Wisconsin's capital is no slacker when it comes to options for outdoor exploration. Madison, one of the state's top cycling cities, is also sandwiched among four large lakes and is a stone's throw from some of Wisconsin's best state parks.
It seems like those activities have created a thirsty citizenry, with Madison also boasting a burgeoning craft beer scene. From longtime stalwarts like Capital Brewery to new up-and-comers like Wisconsin Brewing Co., the area is a hot bed for hop heads.
So what better way to explore the area than by pairing the two? Check out these five outdoor adventures paired with Madison-area brews for a perfect day trip or weekend outing this summer.
Ice Age Trail and Lake Louie Warped Speed Scotch Ale
Take a morning hike along Wisconsin's only National Scenic Trail, the Ice Age Trail, near its alliance's headquarters in Cross Plains. A short, 2.7-mile off-road segment begins on Lewis St. and includes a climb up a steep ridge for views of a distant ridge and Blue Mound. An access road leads back into Cross Plains, not too far from the segment's starting point, or you can continue west toward the trail's Table Bluff segment.
Keep heading west in search of good beer and more adventure — in the form of trying to find Lake Louie Brewing. Tucked in the tiny town of Arena about 20 miles west of Madison, the brewery doesn't have any signs directing visitors down gravel roads to the small facility. There's no tap room, and free tours are given by brewer and owner Tom Porter on select Saturdays. They included limited samples; opt for Warped Speed Scotch Ale, which Porter said is what gets customers hooked on his beers. Slightly sweet with a light, hoppy finish, the brew goes down easy after working up a sweat on a hike.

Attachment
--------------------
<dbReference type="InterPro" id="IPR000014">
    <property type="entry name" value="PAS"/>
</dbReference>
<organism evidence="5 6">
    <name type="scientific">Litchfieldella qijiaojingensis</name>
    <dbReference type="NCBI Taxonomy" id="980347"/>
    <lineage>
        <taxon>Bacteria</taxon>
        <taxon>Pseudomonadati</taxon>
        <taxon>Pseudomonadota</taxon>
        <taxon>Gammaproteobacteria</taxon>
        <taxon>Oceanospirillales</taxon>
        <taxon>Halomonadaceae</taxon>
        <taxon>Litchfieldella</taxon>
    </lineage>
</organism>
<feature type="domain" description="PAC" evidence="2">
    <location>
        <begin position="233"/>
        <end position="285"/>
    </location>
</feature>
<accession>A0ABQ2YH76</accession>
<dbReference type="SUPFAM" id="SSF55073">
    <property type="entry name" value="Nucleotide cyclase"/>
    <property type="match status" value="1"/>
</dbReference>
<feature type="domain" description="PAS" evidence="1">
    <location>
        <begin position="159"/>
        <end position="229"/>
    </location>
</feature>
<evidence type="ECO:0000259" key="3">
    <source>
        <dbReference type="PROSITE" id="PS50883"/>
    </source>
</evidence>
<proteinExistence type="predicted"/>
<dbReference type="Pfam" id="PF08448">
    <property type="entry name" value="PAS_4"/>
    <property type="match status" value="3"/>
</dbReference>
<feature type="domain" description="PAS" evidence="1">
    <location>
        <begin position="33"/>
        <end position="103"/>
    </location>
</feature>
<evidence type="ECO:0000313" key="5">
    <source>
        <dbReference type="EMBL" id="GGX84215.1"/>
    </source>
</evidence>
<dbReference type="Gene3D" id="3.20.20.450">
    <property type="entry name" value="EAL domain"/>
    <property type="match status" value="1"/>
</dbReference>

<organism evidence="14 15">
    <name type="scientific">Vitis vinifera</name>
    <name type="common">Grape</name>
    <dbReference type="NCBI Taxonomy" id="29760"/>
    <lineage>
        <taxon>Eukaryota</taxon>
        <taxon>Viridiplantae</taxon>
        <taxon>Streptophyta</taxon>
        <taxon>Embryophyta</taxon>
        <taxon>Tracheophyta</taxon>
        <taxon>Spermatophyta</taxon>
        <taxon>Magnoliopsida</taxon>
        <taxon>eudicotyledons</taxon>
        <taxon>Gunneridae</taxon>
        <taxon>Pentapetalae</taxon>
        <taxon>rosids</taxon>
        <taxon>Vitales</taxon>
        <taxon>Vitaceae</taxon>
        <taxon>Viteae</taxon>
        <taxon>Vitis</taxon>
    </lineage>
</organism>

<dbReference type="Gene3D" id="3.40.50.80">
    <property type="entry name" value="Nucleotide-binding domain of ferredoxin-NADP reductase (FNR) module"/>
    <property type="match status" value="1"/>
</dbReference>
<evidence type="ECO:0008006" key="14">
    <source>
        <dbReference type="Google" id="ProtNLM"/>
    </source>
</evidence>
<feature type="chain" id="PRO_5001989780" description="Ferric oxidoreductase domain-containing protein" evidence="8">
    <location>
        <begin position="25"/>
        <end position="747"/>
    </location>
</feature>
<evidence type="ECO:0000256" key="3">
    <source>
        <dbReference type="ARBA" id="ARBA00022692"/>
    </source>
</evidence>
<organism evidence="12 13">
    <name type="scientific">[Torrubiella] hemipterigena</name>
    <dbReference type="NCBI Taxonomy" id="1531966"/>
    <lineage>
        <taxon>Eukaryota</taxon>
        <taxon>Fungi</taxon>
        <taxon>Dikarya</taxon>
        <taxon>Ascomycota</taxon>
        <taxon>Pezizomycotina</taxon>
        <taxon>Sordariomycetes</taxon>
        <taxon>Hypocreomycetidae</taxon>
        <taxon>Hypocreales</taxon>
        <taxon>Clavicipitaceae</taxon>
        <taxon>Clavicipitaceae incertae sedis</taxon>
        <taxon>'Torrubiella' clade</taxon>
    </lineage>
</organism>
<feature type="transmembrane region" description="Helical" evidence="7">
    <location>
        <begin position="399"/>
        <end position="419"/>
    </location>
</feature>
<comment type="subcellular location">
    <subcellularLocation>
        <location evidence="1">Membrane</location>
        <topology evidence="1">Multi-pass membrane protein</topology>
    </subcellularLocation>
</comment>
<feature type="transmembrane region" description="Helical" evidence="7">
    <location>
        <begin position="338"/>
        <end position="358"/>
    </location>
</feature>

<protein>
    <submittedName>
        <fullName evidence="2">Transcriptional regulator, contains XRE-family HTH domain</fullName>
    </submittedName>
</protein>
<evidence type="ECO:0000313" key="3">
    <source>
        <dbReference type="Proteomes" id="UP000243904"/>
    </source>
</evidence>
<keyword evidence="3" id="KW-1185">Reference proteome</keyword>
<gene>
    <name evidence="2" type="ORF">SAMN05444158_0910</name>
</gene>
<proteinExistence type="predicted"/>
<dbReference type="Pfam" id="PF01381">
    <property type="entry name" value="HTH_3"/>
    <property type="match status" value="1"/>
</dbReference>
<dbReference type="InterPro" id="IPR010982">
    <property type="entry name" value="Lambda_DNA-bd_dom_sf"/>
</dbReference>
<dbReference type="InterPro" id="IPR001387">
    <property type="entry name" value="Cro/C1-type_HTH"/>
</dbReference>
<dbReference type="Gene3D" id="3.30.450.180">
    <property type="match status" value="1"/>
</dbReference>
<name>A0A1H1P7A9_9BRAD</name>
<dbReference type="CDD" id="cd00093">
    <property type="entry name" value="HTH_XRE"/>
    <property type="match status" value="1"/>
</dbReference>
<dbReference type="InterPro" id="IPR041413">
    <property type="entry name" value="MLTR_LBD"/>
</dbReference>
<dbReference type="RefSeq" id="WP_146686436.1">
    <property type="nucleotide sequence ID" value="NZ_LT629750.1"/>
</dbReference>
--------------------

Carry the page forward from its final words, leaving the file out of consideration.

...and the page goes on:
More information: The Ice Age Trail Alliance headquarters is at 2110 Main St., Cross Plains. Call (800) 227-0046 or see iceagetrail.org.
Lake Louie Brewing is at 7556 Pine Road in Arena. Reservations are recommended for the tours, which are limited to 30 people. Check the brewery's website at lakelouie.com for dates.
SUP and Ale Asylum's Hopalicious
Rent a standup paddleboard from Rutabaga Paddlesports for a leisurely cruise around Lake Monona or Lake Waubesa. Madison is a popular spot for the sport, which involves standing on an extra-large surfboard and paddling around with an extra-long canoe paddle. Every July, the city plays host to the Midwest Standup Paddle Festival.
A day of working your core calls for a pint of Hopalicious at Ale Asylum, which opened a new facility on Madison's east side in 2012. This American pale ale is smooth and not too bitter, great any time of year but especially refreshing after a full day on the water.